Serena Williams’s Catsuit Already Won the Australian Open

The final time Serena Williams wore a full-body catsuit to a Grand Slam event, again in 2018 at the French Open, it virtually induced a revolt.

The Gallic tennis powers that be have been so shocked by the alternative of the traditional little white clothes — if feminine tennis put on may even be known as “dresses” provided that they’re shorter than most tunics — with a black Nike bodysuit, they didn’t simply clutch their breasts in horror, they really instituted a gown code that particularly barred such outfits. “One must respect the game and the place,” Bernard Giudicelli, French Tennis Federation president, acknowledged.

But then, in fact, Ms. Williams did it once more, choosing a brief onesie at the Australian Open in 2019, a glance that recalled her first look at the U.S. Open in 2002, when she wore a brief black bodysuit (she was then sponsored by Puma). That look turned one thing of a lightning rod and a seminal second in the dialog round girls’s our bodies — particularly Black girls’s our bodies — tennis, energy and who will get to police all of the above.

And now, taking part in at the peak of her powers in the semifinals of the Australian Open, chasing her record-breaking 24th Grand Slam and defying all odds, she is carrying one but once more. This time, it’s much more eye-catching: an uneven, one-legged, graphic pink, purple and black color-block catsuit.

This at a time when many prognosticators were opining on how difficult it was for women to come back to global tennis domination after childbirth. Ms. Williams was determined to prove them wrong and to set a new precedent. Her choice of court attire simply made it obvious — and impossible to ignore.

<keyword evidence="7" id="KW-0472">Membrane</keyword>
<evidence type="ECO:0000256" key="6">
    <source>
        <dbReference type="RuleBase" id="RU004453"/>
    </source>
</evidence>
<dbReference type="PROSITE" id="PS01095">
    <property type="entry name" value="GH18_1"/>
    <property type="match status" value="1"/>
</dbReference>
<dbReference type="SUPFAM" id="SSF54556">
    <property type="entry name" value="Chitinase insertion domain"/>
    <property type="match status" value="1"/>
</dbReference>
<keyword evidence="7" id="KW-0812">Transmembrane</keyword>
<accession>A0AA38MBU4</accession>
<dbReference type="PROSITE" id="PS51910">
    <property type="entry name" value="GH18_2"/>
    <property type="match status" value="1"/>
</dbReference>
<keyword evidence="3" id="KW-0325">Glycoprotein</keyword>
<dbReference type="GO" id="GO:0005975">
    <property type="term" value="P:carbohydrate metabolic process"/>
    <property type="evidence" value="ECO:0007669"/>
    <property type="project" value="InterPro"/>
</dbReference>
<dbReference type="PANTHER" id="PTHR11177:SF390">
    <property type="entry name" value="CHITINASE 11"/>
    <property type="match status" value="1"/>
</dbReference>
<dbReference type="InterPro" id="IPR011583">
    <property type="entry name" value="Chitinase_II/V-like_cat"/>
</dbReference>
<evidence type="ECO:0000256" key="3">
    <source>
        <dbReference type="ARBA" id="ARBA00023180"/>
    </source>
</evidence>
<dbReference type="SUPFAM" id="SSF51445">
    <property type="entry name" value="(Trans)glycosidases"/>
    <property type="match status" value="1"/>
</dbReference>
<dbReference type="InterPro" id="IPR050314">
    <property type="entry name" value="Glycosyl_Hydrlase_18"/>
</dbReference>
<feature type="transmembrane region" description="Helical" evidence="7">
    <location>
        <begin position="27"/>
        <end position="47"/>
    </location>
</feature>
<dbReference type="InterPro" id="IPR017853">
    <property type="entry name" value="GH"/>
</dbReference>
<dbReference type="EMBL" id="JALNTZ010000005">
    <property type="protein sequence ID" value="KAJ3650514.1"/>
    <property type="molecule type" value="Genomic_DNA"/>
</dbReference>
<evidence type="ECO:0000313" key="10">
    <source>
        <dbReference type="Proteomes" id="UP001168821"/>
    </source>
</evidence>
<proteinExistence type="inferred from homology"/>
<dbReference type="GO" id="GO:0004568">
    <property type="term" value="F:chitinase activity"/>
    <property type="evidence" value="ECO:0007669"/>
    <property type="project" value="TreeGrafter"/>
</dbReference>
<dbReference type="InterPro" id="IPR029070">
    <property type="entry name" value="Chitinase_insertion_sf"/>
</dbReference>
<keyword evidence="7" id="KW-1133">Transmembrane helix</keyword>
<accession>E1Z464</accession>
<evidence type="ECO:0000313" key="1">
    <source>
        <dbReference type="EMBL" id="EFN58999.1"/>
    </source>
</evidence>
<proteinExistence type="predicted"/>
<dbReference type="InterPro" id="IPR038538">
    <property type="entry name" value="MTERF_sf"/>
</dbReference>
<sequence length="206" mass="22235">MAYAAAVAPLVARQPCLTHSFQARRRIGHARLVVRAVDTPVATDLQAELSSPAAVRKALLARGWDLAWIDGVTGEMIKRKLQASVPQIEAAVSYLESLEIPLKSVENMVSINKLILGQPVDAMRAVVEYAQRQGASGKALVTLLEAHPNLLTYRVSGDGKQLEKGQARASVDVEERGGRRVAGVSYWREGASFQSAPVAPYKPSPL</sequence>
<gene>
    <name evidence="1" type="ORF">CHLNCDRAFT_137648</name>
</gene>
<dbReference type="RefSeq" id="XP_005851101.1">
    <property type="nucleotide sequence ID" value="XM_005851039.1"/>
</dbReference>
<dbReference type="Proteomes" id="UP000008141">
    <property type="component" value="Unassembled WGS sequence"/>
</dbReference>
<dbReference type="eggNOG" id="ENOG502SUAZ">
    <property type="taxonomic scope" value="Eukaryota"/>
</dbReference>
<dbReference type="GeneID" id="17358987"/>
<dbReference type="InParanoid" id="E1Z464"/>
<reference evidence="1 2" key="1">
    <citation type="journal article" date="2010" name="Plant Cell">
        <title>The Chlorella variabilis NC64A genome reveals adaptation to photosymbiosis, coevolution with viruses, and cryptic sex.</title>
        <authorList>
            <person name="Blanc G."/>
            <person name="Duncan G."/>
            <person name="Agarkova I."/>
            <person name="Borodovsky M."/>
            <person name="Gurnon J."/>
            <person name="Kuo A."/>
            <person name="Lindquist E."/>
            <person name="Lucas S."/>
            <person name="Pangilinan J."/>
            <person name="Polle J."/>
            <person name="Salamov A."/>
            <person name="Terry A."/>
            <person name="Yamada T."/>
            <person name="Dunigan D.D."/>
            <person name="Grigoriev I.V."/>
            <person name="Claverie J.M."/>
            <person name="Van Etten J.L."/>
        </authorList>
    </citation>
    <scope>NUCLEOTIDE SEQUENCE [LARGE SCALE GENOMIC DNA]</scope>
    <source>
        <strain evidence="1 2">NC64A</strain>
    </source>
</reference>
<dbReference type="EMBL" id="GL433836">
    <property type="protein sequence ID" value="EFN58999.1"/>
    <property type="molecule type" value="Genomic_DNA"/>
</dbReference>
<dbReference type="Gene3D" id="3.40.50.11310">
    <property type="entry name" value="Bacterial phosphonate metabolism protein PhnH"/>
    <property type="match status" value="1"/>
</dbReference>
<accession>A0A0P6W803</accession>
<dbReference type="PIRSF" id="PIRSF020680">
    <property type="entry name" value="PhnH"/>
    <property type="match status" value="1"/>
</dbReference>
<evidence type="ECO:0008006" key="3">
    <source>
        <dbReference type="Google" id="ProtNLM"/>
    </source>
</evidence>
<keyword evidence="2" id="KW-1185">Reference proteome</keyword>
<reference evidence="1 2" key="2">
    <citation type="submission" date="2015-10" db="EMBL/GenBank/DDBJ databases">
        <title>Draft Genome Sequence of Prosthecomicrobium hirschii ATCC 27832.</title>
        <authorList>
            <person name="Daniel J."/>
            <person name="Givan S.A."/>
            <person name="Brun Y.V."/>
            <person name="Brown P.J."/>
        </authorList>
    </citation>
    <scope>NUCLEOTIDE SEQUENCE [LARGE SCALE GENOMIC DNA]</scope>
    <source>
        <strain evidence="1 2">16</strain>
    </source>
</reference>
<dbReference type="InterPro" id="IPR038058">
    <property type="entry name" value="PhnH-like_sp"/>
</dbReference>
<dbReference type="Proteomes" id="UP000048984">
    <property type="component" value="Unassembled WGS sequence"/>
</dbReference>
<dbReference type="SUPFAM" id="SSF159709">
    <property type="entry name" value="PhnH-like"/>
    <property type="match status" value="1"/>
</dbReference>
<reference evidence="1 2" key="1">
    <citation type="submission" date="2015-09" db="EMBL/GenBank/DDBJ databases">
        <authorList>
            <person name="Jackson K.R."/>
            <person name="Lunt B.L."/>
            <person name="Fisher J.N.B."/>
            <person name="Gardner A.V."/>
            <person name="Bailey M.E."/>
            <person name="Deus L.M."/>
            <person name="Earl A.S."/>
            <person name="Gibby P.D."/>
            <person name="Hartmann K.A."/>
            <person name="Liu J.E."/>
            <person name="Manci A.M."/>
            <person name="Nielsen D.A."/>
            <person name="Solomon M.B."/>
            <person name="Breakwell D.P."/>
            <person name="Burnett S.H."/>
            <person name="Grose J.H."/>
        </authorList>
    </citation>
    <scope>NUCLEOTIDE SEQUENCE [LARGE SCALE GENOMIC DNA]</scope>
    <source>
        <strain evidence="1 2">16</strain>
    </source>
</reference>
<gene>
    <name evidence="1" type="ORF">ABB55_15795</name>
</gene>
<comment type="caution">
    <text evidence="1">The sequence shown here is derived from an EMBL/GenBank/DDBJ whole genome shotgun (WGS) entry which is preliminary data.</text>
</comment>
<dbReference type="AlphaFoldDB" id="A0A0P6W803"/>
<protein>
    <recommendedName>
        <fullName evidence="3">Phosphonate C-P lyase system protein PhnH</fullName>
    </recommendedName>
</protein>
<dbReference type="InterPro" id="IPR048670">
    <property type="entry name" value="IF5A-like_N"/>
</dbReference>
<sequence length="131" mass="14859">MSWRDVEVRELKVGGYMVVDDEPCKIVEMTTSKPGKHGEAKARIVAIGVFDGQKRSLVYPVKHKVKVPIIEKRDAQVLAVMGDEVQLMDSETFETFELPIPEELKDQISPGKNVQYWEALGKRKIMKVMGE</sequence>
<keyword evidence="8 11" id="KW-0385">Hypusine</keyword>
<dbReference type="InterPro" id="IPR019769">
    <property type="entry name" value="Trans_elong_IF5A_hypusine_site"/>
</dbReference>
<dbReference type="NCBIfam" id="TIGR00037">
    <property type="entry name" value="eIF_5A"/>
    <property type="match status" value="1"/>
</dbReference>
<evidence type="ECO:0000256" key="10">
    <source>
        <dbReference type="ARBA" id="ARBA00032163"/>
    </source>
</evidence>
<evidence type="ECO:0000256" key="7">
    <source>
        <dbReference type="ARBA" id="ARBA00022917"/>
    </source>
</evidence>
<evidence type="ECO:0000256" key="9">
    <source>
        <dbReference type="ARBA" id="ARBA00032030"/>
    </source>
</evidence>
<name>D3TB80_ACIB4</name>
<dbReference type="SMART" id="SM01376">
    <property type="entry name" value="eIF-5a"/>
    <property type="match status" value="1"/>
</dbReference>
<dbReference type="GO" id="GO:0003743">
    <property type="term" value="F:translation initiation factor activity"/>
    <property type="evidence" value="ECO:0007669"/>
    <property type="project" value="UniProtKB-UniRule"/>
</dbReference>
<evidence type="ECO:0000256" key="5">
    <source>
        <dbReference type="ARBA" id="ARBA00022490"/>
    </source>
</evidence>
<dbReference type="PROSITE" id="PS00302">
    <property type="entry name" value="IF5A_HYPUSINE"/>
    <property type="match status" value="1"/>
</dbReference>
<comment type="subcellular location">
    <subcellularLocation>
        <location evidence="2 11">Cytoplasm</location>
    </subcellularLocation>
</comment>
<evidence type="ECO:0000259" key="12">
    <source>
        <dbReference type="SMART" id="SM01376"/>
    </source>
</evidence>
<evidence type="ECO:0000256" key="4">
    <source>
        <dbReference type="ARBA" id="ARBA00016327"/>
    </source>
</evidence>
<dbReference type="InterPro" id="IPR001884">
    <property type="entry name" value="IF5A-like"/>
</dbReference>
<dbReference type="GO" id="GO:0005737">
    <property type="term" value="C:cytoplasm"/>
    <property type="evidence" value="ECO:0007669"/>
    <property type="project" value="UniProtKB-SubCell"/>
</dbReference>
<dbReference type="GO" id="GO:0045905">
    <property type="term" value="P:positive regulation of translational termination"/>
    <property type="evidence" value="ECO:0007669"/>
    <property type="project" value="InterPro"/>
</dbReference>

But the fact that she kept doing it after the initial hoo-ha transformed what could have been a momentary kerfuffle into a cause. After all, the first catsuit worn on-court was modeled by Anne White, who wore a … well, white, style to play her first round match at Wimbledon in 1985. That prompted the tournament official to suggest she wear a different outfit the next day. She bowed to that pressure, and that was the end of it until Ms. Williams appeared in her version not quite two decades later.

Ms. Williams, however, didn’t just double down on her original look. She tripled down on it. And according to the rule of change, one example of anything is a fluke, two is a coincidence, and three is a trend.

So what is this trend about? It’s not just about the garment itself. It’s about allowing female players agency over their on-court choices, and about breaking down old stereotypes about what is and is not appropriate for women to wear. And who gets to decide.

For decades, tennis style was rooted in an arcane idea of femininity, even as other sports left such clichés behind. It has slowly been dragged into the 21st century. Ms. Williams is simply turbocharging the process and forcing everyone to grapple with the issue, from officials to viewers.

Indeed, thanks to the French Open absurdity, the Women’s Tennis Association created a new rule specifically stating, “Leggings and mid-thigh length compression shorts may be worn with or without a skirt, shorts, or dress.”

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